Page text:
Segregated Travel Guides Published in the Last Century for African-American Travellers are Being Republished

By December 19, 2017 New Releases, News, Political

The Negro Motorist Green Books were a series of travel guides published by postal worker Victor Hugo Green from the 1930’s to the 1960’s, when civil rights laws brought about an end to legal segregation. The books informed travellers as to where they could find places that would allow black people to sleep, eat, and shop. The books went out of publication after the 60s and were all but forgotten about, until they were recently rediscovered and reprinted for modern readers.

The first Green Book was published in 1936 and served to help black travelers in the United States find services that would be open to them and also advised on the accepted custom for black people in different areas. The book’s tagline, “Carry your Green Book with you … you may need it,” serves as both good advice and as a warning of the intolerance of many white people.

As The Guardian reports, The Green Books were particularly useful to young, middle-class African-Americans who had the money to travel but were still faced with segregation laws that prevented them from being able to stay in certain hotels and frequent certain restaurants. A publisher at About Comics in California, named Nat Gertler, has just republished the 1947 edition of the Green Book guide, with the 1940, 1954 and 1963 having been republished earlier. The books have been a tremendous hit and have sold over 10,000 copies via online sales and sales from gift shops such as the Smithsonian’s National Museum of African American History and Culture in Washington, DC, and the National Civil Rights Museum Memphis, Tennessee.

“The reaction to the book is very, very good … and when you can hand one to someone directly, it’s amazing. Unless they’re an older person of colour who lived through the era, they probably heard about this sort of segregation in school – at least, I hope they did – but that was as a very abstract thing. When they get their hands on a Green Book, you can see a dawning cross their face, because it really depicts a practical reality,” said Gertler.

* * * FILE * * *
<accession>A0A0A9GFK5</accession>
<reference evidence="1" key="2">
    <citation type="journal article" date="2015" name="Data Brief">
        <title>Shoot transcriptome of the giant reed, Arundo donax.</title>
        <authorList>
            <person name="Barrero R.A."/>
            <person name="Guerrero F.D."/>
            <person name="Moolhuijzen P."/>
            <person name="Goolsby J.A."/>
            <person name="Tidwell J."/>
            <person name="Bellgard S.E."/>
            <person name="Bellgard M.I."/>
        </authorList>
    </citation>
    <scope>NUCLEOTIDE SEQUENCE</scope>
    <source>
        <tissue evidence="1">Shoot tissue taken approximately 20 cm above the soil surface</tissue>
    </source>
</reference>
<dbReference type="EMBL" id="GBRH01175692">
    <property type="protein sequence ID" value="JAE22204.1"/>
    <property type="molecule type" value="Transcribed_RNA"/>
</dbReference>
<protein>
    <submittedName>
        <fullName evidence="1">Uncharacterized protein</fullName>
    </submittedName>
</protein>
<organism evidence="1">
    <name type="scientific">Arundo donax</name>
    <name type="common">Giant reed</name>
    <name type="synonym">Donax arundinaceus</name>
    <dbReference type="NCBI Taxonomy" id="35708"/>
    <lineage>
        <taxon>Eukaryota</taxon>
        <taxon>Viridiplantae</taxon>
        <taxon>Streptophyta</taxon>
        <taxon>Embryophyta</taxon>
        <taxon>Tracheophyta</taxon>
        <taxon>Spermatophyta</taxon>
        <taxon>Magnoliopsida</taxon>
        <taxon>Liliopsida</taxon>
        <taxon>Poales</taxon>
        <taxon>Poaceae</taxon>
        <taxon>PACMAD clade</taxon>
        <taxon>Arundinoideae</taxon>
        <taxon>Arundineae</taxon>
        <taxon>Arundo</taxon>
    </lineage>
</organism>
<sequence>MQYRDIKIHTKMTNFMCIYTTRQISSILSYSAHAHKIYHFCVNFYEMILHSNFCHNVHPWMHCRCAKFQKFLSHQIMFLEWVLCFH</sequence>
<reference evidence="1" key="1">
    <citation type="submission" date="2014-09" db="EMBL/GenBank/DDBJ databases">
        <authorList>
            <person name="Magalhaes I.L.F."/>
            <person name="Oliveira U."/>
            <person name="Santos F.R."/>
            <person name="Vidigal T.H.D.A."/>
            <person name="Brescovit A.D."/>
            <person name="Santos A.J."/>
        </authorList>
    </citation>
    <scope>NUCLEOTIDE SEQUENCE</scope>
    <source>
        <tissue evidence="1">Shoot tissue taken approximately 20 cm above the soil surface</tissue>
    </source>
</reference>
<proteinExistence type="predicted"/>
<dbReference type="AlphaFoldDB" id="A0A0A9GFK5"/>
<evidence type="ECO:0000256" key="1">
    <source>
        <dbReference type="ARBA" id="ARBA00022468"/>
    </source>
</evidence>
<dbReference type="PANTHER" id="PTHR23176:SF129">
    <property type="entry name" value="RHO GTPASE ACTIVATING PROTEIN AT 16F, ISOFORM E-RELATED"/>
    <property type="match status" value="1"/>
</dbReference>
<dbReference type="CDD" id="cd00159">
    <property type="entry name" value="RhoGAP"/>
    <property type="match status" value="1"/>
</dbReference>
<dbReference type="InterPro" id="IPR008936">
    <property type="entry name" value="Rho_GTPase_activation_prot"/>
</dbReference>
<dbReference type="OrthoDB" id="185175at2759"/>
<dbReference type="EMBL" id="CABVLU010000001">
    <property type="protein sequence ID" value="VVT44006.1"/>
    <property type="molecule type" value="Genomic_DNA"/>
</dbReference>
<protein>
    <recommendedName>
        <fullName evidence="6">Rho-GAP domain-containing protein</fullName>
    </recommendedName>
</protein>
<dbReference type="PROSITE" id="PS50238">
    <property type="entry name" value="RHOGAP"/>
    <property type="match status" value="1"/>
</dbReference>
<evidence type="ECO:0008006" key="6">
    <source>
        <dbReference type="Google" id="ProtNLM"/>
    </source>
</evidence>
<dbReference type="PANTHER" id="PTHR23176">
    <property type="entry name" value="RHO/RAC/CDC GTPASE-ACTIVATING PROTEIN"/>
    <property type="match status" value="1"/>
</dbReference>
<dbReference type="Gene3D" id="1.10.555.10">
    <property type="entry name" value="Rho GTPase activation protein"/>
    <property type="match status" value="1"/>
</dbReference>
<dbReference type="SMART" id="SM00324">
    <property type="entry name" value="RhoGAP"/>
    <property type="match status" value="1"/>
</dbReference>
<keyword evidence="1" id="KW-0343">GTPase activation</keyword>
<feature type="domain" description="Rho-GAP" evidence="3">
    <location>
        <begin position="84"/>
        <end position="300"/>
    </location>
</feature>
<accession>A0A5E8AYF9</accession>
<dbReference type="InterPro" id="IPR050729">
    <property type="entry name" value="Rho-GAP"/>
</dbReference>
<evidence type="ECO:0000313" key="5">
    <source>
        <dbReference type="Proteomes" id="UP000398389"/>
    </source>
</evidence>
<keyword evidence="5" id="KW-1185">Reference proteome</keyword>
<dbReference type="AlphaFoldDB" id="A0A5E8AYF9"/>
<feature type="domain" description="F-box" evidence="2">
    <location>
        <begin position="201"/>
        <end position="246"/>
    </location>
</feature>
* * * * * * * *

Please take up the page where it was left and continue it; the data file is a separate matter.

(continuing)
“The heart of the book is a fairly short list of places where black people could have stayed. You look up your home town, and maybe there’s no places listed, or maybe there’s three … and two of them are ‘tourist homes’, basically the Airbnb of the day, private residences that would rent you one of their rooms to crash for the night. There’s this certain expectation that the book might be filled with angry polemics about how unfair this all is, or explaining why this guide was needed, but there’s little of that. The person buying this understood very well what the situation was, they were living it every day. So there were things like Victor Green writing about how he expected that some day this guide would no longer be needed – he didn’t live to see that day, alas – but for the bulk of the book it is just practical information, listings and ads.”

Gertler explained that he heard about the Green Books a few years ago, saying: It “piqued my interest particularly because, while I’m not a person of colour myself, my beloved stepmother is half-black, half-Cherokee. And I’d talked with her about what it was like travelling the US under segregation. She’d be on a trip with people from her school, and while all the white girls would stay at a hotel in town, she’d have to find a special place outside the city limits that would take her.”

Gertler didn’t think he’s have trouble finding a copy, but they proved to be quite rare. “You figure, hey, they printed piles of these things, it shouldn’t be too hard – but of course these were disposable, practical items … So copies are rarely available, and when they are, they’re thousands of dollars. These are museum items,” he said.